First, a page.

This Combination Fire Engine was built by the Childs-Foamite Company on a 1925 REO Speedwagon chassis. Ransom Eli-Olds started manufacturing gasoline automobiles in 1895. His company acquired several partners over the years and became the Oldsmobile Motor Car Company.
In 1904, Ransom E. Olds left the Oldsmobile Motor Car Company because of differences with his partners over the size of the automobiles that they produced. Mr. Olds wish to continue production of a smaller car.
In October of 1904, Ransom Olds produced his first car using his initials REO. he could not use the name Oldsmobile because it was property of his former company.
REO started production of trucks in 1909, and became well known for their durability. The REO Speedwagon set the standard for power and durability. Ransom Olds retired from the company in 1923, and died in 1950. White Truck bought out the company in 1957 and the trucks were renamed to Diamond REO. The REO nameplate was retired in 1974.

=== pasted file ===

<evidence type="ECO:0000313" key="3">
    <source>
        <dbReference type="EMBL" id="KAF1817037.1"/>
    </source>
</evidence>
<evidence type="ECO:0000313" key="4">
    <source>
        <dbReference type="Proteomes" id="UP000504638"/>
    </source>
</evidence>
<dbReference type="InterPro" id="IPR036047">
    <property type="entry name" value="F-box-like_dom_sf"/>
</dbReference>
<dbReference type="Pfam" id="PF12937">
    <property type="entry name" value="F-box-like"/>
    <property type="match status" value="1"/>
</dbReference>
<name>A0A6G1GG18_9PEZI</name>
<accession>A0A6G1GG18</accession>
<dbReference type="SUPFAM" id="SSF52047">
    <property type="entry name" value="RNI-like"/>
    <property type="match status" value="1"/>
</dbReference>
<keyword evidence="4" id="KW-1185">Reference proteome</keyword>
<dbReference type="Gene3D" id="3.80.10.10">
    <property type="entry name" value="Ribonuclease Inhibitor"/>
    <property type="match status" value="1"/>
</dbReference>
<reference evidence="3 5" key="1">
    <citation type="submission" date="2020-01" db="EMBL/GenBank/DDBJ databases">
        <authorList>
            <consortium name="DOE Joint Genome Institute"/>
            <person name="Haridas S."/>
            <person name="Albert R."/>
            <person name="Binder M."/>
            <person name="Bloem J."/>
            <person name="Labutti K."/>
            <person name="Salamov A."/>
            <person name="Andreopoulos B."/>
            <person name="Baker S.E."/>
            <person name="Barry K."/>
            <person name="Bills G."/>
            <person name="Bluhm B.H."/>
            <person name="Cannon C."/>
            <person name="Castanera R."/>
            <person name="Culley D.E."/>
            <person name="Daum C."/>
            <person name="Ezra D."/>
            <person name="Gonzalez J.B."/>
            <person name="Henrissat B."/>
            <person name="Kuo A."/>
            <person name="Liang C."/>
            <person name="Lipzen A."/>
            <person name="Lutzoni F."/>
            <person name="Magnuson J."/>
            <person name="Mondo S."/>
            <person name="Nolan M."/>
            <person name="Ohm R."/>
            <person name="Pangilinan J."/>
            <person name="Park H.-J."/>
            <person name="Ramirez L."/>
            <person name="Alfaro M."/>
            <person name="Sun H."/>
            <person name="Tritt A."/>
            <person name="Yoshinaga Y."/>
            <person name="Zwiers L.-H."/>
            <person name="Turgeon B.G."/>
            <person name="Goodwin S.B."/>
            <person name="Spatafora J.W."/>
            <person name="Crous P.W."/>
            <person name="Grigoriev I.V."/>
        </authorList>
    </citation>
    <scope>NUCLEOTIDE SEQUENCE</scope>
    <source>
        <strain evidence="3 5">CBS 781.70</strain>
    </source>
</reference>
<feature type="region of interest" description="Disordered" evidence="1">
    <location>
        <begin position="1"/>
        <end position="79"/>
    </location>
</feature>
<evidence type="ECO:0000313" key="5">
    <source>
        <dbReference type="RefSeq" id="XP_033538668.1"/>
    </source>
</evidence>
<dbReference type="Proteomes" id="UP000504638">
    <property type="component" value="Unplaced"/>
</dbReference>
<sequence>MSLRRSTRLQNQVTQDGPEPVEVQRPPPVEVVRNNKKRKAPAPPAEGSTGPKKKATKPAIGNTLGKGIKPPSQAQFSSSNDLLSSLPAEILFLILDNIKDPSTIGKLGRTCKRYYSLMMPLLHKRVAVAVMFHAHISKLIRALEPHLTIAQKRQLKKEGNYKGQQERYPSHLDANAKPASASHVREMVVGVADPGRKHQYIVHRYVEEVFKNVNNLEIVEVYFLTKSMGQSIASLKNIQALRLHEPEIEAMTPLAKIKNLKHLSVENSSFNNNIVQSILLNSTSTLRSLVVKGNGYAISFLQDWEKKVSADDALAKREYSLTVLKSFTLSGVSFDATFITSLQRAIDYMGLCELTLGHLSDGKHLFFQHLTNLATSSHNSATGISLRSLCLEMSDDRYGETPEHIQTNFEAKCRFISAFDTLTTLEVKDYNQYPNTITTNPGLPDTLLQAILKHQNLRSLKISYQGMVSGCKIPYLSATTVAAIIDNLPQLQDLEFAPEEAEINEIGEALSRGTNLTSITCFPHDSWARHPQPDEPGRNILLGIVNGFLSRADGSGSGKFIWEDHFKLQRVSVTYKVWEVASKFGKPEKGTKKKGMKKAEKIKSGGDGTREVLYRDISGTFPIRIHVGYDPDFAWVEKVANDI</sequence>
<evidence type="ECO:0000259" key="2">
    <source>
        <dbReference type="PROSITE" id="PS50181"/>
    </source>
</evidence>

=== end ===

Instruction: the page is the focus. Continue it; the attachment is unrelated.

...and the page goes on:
A Combination Fire Engine means it has two ways for pressurizing water. The large brass tank mounted behind the seat is a chemical tank, which contained 44 gallons of soda water solution. When the fire fighters would arrive at the fires they would turn the handle on top of the tank and break a seal on a jar of acid that would mix with the soda water. This would start a chemical reaction and pressurize the water in the tank for fire fighting.
Located under the seat is a Rotary Gear pump that once a water supply is established can pressurize water for fire fighting. This pump can pump 300 gallons of water per minute.
This fire truck remained in service for over 25 years and was retired in the mid 1950's. It was featured in the national publication 'Engine Engine.' It is an award winner in regional shows.